On fine Fall days or foul wet mornings, you walk with the dog and she zigzags and switchbacks to signs you cannot perceive. Snout to the sod, whiffling furiously, she crooks and jerks a random course with no life in sight, straining at her tether. You look around. Nothing. The grass bare, no mark of trampling. Nothing. Shake your head and move on.
Flash ahead. Out to walk before dawn, still half-asleep. The fresh snow is wet and heavy; and although it is not deep—perhaps half an inch—it's enough to hold the imprint of the myriad tiny footprints that crisscross the lawns in intricate trails; tracks of cats, and of a multitude of rabbits, and one set that looks to belong to a fox, or something like a fox. The dog's nose slams down into the groove, and she sets off to follow it in its crabbed course, and you stand there, feeling limited and stupid, confronted by scent made visible.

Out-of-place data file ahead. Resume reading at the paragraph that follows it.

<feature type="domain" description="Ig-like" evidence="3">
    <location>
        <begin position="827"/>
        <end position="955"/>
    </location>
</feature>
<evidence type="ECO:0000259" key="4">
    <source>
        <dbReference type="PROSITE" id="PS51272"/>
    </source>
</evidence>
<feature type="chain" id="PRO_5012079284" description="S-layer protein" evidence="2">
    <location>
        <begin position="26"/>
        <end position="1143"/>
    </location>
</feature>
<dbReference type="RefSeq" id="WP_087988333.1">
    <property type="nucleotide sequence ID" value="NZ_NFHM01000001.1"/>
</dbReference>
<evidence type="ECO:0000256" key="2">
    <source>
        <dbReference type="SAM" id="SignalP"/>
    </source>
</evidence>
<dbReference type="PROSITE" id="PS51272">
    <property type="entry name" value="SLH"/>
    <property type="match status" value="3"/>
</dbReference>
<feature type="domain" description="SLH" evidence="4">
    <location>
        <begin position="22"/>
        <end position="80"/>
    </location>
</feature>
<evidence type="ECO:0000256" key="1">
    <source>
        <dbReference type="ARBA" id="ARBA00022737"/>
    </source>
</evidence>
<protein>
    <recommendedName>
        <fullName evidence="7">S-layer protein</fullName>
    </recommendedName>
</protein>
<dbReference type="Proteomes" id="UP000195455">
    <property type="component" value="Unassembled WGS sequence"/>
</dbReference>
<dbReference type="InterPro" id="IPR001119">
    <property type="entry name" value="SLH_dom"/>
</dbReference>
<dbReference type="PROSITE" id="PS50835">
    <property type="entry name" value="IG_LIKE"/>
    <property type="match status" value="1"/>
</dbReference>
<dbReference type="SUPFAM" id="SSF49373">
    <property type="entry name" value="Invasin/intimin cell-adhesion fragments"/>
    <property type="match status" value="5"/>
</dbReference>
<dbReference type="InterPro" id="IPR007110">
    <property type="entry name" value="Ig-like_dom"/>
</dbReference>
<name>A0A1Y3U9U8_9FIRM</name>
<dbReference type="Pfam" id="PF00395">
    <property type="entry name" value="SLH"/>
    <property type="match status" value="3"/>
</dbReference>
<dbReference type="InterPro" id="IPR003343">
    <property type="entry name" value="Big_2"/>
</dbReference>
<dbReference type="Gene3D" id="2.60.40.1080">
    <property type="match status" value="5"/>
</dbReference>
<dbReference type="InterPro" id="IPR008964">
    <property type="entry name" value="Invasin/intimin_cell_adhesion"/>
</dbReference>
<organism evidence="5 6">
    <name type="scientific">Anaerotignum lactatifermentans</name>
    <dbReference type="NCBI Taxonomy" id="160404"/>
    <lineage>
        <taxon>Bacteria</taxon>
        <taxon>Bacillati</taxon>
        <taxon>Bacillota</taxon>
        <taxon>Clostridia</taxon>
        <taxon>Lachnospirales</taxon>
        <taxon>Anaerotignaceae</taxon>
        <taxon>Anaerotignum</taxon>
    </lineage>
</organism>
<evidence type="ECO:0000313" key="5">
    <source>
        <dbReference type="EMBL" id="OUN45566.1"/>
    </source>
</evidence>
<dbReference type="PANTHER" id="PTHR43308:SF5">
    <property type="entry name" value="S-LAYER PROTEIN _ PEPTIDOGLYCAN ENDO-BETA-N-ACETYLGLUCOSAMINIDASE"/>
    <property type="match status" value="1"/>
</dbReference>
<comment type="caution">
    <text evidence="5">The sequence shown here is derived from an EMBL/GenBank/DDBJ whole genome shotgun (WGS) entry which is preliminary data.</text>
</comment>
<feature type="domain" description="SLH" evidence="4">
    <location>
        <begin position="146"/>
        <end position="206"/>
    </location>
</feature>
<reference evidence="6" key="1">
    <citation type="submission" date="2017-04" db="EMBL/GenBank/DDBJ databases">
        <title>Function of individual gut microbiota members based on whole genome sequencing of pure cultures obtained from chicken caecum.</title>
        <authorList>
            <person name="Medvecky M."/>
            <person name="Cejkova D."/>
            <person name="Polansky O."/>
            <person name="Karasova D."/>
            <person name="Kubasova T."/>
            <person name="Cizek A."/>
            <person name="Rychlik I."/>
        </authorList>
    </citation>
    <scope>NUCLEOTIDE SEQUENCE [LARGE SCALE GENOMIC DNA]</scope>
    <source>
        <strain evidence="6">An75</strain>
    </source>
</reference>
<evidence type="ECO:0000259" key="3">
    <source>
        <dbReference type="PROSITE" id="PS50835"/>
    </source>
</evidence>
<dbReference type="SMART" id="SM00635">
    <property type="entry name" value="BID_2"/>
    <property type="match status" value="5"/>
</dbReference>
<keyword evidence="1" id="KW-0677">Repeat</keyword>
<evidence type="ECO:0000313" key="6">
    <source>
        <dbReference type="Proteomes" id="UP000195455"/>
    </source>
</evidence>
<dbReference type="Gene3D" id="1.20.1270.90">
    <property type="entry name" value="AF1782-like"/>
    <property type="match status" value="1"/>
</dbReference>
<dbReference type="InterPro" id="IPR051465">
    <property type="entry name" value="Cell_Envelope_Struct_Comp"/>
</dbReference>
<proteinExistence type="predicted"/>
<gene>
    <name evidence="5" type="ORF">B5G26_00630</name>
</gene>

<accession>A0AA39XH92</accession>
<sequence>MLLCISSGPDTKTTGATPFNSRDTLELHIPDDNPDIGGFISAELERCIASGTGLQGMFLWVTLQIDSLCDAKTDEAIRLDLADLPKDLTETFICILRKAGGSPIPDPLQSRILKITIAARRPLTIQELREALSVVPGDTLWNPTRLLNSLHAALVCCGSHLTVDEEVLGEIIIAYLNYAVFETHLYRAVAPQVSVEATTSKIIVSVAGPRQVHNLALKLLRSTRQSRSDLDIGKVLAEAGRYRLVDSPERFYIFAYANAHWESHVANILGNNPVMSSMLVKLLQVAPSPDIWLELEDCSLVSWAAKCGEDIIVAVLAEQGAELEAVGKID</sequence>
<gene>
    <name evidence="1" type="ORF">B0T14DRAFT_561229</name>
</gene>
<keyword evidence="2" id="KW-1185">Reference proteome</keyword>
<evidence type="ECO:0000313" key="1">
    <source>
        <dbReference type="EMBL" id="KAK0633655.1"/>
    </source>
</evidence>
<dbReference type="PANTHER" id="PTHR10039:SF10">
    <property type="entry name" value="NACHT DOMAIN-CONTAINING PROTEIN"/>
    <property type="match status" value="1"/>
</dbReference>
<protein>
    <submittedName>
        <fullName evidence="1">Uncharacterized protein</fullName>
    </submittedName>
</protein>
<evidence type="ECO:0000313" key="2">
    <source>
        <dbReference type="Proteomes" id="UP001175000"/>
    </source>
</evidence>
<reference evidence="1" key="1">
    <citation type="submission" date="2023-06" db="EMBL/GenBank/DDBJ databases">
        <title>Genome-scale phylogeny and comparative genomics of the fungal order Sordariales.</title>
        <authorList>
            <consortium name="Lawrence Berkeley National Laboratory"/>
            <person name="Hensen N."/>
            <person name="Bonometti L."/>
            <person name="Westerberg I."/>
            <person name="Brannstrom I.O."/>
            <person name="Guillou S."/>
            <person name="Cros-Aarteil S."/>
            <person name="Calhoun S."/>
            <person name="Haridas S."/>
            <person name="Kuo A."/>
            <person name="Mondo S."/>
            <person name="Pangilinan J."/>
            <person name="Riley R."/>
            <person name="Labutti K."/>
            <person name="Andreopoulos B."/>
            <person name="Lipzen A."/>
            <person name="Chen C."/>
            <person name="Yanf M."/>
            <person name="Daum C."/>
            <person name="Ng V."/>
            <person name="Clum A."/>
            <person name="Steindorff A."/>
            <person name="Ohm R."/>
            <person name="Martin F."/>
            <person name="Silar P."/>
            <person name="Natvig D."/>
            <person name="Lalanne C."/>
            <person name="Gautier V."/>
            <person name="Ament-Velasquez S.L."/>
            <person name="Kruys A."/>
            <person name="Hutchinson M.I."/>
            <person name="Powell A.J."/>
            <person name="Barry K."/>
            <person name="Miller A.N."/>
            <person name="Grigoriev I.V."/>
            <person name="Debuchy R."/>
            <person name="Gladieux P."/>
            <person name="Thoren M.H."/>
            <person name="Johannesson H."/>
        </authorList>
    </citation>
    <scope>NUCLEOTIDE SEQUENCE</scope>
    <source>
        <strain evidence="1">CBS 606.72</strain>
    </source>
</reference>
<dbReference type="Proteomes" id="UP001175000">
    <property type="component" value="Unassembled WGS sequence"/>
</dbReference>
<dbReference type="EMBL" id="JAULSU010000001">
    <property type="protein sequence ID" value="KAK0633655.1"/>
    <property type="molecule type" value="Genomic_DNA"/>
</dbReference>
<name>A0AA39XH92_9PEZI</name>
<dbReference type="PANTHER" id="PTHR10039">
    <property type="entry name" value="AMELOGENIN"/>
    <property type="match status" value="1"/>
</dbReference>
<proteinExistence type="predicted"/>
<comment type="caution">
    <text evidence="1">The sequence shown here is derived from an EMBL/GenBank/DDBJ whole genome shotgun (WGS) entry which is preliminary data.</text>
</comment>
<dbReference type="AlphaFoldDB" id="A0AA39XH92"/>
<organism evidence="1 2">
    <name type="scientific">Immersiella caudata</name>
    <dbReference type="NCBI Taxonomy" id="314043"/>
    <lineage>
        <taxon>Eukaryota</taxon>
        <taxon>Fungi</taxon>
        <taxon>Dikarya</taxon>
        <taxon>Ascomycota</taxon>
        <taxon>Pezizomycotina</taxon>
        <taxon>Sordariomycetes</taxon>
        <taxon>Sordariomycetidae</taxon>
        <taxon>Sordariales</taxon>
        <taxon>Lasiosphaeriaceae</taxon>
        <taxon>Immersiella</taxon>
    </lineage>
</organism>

Then she tugs on her leash fair to take your arm off, and you're inside the map, following its every twist with her.